Anusyabai Pawar from Khandala, Satara, was frantic. She was about to deliver her first child, and no gynaecologist near her home in the hilly region had conducted a Caesarean section. A call was placed to the 104 helpline, and following the guidance on the procedures to be followed, the baby was delivered safely.

70 million callers More than the new mother, there was another individual several miles away in Mumbai who was delighted at the safe delivery.

Swati Piramal, Vice-Chairperson, Piramal Enterprises, was elated that the new mother was among the 70 million callers to be advised by the company’s Health Management and Research Institute’s (HMRI) 104 health helpline.

“The helpline was launched to address basic medical issues such as pain in the stomach, or a headache, and to cater to the underserved rural populace, especially people in tribal areas, who don’t have access to a hospital. It has gone beyond that. We are dispensing medical advice with the help of the telecom revolution,” Piramal told Business Line .

Speaking about the existence of the huge, unmet healthcare needs in the rural hinterlands, Piramal said, “It is a public-private partnership with the State Governments. In Maharashtra, we have a call centre called Asha, which received over 3 lakh calls in just six months. In Andhra Pradesh, we received over a million calls for medical help this year. In Assam and Andhra Pradesh, the call centre receives over 35,000 calls a day.”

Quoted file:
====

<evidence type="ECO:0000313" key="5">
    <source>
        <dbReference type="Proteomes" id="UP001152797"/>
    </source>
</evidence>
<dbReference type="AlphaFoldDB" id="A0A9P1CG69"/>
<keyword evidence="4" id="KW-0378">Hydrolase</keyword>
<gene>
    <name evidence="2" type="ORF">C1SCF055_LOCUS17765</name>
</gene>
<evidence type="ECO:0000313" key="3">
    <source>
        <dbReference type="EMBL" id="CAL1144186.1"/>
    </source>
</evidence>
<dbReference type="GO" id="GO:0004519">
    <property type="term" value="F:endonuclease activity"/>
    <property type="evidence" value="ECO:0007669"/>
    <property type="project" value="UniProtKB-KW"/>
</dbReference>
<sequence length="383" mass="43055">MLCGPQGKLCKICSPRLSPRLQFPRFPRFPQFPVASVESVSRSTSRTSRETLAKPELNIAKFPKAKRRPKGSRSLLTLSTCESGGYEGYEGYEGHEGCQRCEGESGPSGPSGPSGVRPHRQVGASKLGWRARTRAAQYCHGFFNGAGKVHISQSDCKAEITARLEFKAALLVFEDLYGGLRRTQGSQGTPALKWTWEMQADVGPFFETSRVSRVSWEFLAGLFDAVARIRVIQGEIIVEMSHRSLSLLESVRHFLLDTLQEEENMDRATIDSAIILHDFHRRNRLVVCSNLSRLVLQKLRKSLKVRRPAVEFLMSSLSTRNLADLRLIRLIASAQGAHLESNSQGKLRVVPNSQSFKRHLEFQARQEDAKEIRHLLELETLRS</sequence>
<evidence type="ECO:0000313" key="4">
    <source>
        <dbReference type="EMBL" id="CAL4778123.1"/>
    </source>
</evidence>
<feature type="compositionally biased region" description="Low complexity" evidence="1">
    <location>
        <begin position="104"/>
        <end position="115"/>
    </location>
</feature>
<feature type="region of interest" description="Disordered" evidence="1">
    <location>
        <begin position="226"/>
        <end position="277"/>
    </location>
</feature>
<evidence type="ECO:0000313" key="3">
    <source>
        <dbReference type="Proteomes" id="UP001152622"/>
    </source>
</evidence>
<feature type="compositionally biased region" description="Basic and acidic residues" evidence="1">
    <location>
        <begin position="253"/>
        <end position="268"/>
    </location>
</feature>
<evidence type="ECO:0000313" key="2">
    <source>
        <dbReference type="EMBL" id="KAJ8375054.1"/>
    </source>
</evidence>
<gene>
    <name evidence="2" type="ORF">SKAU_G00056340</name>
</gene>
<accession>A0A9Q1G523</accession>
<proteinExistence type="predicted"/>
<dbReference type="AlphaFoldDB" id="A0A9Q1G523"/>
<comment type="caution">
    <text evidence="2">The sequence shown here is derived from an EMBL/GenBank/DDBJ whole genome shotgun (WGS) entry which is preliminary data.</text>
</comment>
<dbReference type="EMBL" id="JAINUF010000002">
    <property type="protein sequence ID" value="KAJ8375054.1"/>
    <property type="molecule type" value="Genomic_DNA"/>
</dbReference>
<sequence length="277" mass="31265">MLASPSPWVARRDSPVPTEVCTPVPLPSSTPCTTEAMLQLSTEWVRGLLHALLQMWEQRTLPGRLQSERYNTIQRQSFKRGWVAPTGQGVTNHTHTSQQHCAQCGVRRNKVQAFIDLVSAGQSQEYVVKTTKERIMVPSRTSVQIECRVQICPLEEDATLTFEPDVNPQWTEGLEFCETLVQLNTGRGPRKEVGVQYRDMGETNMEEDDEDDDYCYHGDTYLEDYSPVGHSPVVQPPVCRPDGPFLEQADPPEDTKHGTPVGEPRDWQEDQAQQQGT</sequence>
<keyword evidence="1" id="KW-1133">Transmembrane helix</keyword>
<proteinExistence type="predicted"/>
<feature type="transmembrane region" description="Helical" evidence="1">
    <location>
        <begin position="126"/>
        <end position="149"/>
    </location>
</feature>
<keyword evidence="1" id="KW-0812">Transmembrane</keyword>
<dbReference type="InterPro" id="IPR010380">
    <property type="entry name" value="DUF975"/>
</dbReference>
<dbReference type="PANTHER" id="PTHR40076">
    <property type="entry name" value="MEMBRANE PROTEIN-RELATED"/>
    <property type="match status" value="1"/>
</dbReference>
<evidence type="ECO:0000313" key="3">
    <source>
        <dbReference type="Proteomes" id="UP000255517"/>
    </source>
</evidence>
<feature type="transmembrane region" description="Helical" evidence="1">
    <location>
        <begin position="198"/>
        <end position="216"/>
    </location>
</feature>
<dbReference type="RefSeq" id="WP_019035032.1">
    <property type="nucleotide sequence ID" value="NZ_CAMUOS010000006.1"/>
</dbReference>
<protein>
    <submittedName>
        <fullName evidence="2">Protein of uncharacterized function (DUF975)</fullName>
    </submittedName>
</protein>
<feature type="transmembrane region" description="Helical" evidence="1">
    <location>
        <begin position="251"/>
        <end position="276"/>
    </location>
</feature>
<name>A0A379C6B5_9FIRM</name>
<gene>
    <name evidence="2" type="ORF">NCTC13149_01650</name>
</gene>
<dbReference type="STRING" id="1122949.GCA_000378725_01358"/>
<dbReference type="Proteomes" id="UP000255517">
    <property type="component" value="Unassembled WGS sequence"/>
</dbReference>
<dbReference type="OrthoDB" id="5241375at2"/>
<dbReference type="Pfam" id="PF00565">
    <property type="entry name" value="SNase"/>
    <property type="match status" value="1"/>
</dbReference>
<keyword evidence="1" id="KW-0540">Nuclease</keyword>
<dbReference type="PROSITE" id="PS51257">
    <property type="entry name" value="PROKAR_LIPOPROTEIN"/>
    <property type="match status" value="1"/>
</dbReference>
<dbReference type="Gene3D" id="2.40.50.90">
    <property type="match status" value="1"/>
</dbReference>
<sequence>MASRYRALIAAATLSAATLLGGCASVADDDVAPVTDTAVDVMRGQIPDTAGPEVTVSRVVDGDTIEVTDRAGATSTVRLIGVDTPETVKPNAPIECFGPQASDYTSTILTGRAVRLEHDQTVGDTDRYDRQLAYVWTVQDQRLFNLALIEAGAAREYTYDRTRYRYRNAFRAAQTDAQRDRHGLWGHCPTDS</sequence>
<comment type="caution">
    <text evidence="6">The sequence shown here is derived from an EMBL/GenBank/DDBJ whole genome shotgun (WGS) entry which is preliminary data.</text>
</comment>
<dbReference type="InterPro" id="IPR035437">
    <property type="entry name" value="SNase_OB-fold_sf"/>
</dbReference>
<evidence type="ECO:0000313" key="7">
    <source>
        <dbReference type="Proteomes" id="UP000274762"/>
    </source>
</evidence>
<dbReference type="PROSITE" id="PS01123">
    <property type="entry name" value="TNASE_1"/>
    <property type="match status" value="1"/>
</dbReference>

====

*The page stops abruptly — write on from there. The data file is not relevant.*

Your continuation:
The challenge, she said, is to make health care accessible to the masses.

“Telemedicine is a good strategy to reach out, but the scale will come only through effective Government intervention,” said Piramal. HMRI is a primary healthcare initiative under the Piramal Foundation. The first Health Advice Call Centre was launched in Pune on January 27, 2013, and has serviced over 4 lakh calls since its launch.


The call centre responds with recommended prescription and treatment. In some cases, doctors at the call centre validate the diagnosis and recommend treatment.

“The Raipur call centre is equipped with trained paramedics, counsellors and doctors. The paramedics aid in providing basic medical advice, whereas the doctors provide expert advice,” said Piramal, adding that the Raipur health helpline would be connected to medical colleges and district hospitals in the near termto further its reach.

Balaji Utla, CEO, HMRI added, “conventional brick and mortar dispensaries can’t go far. Through this healthcare initiative, the Piramal Foundation aims to leverage the latest technologies and to augment existing public healthcare delivery systems. The ultimate goal is to bring healthcare to the last mile.”

As of now, the 104 health helpline is available in Assam, Andhra Pradesh, Rajasthan, Maharasthra and Karnataka, in partnership with the respective State Governments. HMRI has also won the bid for the helpline in Jharkhand recently.

Expansion For Piramal, the need to expand to other States is urgent. “We need specialists for maternal health, infant health and need qualified gynaecologists. We have to man the call centres with qualified doctors and specialists for sick villagers who can even come to the centre. We provide digital medical help to the villagers, and we want to team up with other State Governments keen to do the same,” she added.